[6] In a conversation with friends who live in Humboldt Park, I was told that a landlord was trying to raise rent by $250. The tenant had been there for several years and had made many upgrades and renovations to the apartment without asking for reimbursement. From all accounts he has been an exemplary tenant. Knowing that this extra rent would be a burden, he has been considering moving. Does this action on the part of the landlord reflect active gentrification, or is a narrative of gentrification in the neighborhood all that is needed to begin raising rent and potentially force displacement?

[7] In this issue, the JLE will look at the issue of gentrification from three distinct but related vantage points. Dr. Steve Holland, professor of business and economics at Luther College presents an essay laying a foundation for a discussion concerning gentrification; discussing the social and economic implications, as well as providing an exposition of the issue. Pastor Karen Brau and Bianca Vasquez, serving at Luther Place in Washington D.C., write a praxis based article discussing their congregation's actions serving and ministering to a community in the midst of gentrification. As part of this dialogue, all of the authors have been asked to begin by providing their own working definition of gentrification.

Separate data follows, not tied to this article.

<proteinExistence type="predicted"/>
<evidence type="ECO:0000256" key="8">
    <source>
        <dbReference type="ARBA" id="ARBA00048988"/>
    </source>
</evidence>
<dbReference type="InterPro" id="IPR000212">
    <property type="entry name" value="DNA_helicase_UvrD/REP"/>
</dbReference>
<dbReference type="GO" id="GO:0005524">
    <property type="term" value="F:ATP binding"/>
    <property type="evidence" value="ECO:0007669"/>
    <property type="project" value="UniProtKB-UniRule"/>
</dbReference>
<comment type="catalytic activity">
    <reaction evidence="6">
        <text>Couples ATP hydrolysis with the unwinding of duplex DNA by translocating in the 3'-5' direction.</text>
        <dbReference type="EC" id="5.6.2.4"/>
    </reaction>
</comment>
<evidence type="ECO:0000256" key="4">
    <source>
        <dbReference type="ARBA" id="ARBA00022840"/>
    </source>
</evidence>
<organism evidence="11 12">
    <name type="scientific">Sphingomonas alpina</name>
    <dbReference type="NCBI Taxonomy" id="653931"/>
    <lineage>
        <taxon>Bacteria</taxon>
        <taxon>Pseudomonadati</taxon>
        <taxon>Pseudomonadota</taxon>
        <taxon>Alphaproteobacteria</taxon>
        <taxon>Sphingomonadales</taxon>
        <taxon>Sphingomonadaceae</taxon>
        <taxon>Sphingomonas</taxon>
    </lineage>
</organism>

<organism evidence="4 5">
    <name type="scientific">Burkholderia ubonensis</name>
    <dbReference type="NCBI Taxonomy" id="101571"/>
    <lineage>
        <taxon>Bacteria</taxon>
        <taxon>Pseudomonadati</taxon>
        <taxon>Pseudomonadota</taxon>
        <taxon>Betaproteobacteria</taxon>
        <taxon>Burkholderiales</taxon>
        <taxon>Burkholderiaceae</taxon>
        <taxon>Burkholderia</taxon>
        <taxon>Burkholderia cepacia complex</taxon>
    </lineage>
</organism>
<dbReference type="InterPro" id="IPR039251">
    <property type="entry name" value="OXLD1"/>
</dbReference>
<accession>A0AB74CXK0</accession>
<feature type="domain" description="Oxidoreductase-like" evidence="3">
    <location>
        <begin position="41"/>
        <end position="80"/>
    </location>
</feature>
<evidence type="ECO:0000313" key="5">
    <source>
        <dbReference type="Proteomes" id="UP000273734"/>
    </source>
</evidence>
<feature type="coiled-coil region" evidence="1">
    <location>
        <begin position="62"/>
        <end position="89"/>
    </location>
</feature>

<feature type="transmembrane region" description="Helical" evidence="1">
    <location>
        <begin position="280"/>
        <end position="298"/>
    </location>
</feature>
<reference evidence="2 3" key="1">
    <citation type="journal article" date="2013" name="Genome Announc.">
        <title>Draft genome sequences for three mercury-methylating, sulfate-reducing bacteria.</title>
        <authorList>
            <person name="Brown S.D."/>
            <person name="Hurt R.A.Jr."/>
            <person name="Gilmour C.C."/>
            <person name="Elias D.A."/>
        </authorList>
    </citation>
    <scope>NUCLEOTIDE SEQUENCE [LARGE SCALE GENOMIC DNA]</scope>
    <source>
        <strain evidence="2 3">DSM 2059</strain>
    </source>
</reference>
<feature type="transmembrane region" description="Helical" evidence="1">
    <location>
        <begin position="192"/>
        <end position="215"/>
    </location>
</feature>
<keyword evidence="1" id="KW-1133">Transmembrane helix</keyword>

[8] For me, this conversation began a year ago when I began my studies at LSTC, and was further developed during my internship at the ELCA Churchwide Organization in Chicago. I would like to thank my mentors and colleagues who have assisted me in this process, Interim Editor Carmelo Santos, Director for Theological Ethics at the ELCA, Roger Willer, and Editorial Assistant Heather Dean. I would also like to thank the authors for their contributions to this issue of the JLE and I hope that this issue brings you into conversation with others.